WAR-TOYS
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Travelog

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Travelog

Chronicling the process behind WAR-TOYS from the perspective of toy photographer Brian McCarty.

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City Dioramas by Older Refugee Girls

Instead of attempting to organize and schedule two additional sessions, Art Therapist Myra Saad (Artichoke Studio) and I decided to dedicate a full day to work with our all-girls group from the Malala Yousafzai School. On Sunday, March 3rd the Kayany Foundation gave us use of a classroom while crews were busy setting up for an International Women's Day event the following morning (note some familiar faces in the linked Huffington Post article).

Like their younger peers, the girls in our group (ages 13-16 years old) were eager to get started on the city dioramas they had planned in the previous session. After warming up through games and preliminary discussions, the girls quickly separated into smaller teams, each devoted to a different aspect of the "bad" city they collectively envisioned. The addition of toys - unused, extra props - factored heavily in the girls' designs.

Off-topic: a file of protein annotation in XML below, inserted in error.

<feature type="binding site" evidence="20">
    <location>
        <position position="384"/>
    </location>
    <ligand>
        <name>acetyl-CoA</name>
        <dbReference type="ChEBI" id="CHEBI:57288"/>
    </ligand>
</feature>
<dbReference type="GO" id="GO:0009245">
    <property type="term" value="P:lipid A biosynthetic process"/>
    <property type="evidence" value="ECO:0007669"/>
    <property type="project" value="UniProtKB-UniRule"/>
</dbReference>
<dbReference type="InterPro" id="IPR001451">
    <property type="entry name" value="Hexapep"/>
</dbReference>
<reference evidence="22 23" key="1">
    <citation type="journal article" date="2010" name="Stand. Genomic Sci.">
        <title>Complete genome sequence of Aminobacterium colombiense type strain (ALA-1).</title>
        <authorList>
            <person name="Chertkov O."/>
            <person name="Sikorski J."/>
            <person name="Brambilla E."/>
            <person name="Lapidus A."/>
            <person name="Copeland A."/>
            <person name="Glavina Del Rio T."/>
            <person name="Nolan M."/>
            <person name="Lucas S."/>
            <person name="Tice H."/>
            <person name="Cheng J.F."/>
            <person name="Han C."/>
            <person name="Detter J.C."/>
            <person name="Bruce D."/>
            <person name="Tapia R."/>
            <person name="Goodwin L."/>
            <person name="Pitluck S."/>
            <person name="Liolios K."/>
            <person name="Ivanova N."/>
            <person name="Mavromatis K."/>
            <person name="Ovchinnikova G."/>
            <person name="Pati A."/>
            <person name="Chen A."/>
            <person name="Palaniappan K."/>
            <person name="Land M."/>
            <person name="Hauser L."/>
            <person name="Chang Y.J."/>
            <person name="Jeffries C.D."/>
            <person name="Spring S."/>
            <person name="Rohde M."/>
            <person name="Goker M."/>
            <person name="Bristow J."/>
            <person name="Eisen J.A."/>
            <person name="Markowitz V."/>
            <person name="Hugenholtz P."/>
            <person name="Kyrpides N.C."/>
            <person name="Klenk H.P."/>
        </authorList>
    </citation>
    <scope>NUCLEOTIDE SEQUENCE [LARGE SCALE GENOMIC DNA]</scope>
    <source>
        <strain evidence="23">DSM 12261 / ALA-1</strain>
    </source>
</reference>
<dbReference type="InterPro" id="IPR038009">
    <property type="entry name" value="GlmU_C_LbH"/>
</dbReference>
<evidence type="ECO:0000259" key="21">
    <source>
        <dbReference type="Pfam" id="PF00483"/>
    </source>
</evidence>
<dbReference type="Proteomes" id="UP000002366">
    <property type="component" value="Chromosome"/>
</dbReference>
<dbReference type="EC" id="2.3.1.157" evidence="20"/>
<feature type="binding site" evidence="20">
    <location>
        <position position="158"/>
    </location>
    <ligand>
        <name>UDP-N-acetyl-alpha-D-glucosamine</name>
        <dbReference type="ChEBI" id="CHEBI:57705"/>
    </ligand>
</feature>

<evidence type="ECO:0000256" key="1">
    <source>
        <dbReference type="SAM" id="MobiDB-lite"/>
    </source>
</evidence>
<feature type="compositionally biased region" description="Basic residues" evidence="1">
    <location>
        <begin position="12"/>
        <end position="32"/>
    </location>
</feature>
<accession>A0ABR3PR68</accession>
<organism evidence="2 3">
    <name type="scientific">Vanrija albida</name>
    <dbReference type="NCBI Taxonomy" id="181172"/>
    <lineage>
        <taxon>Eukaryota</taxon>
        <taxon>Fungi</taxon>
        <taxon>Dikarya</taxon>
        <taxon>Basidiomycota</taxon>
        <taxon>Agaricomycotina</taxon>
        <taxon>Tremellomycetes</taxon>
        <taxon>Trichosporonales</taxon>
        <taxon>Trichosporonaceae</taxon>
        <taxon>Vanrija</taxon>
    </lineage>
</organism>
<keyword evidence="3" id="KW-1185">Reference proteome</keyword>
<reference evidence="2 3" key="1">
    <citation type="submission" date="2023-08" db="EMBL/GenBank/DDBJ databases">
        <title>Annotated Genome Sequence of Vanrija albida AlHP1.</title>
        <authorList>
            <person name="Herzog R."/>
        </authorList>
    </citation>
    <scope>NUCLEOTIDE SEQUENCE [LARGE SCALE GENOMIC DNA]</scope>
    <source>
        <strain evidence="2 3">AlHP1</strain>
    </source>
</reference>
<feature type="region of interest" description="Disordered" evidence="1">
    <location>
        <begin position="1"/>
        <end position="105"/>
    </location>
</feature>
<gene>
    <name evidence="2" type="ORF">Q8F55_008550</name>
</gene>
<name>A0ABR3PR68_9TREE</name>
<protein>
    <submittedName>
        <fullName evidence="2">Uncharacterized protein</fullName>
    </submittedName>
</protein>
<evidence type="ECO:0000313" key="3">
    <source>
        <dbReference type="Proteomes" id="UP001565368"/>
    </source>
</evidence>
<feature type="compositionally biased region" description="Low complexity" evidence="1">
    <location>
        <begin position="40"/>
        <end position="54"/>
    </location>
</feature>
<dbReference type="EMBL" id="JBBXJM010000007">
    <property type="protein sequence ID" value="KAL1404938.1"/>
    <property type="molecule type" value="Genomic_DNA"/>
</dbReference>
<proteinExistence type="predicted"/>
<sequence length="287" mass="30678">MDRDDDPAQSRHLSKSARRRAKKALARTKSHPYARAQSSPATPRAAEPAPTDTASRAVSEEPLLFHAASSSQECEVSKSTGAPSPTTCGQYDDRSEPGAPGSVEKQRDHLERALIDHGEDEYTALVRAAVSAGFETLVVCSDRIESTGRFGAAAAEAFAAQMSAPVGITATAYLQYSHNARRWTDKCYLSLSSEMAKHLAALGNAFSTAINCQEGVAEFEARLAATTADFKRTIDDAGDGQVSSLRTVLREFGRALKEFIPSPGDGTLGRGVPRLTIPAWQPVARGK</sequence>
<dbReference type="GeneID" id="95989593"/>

Girls working on a "bad" city diorama using recycled materials and leftover, unused toy props. Often to get one specific toy, an entire bag or set had to be purchased, making for a lot of leftover pieces. Anything not used in War-Toys photos or these sessions were donated to Kayany Foundation schools.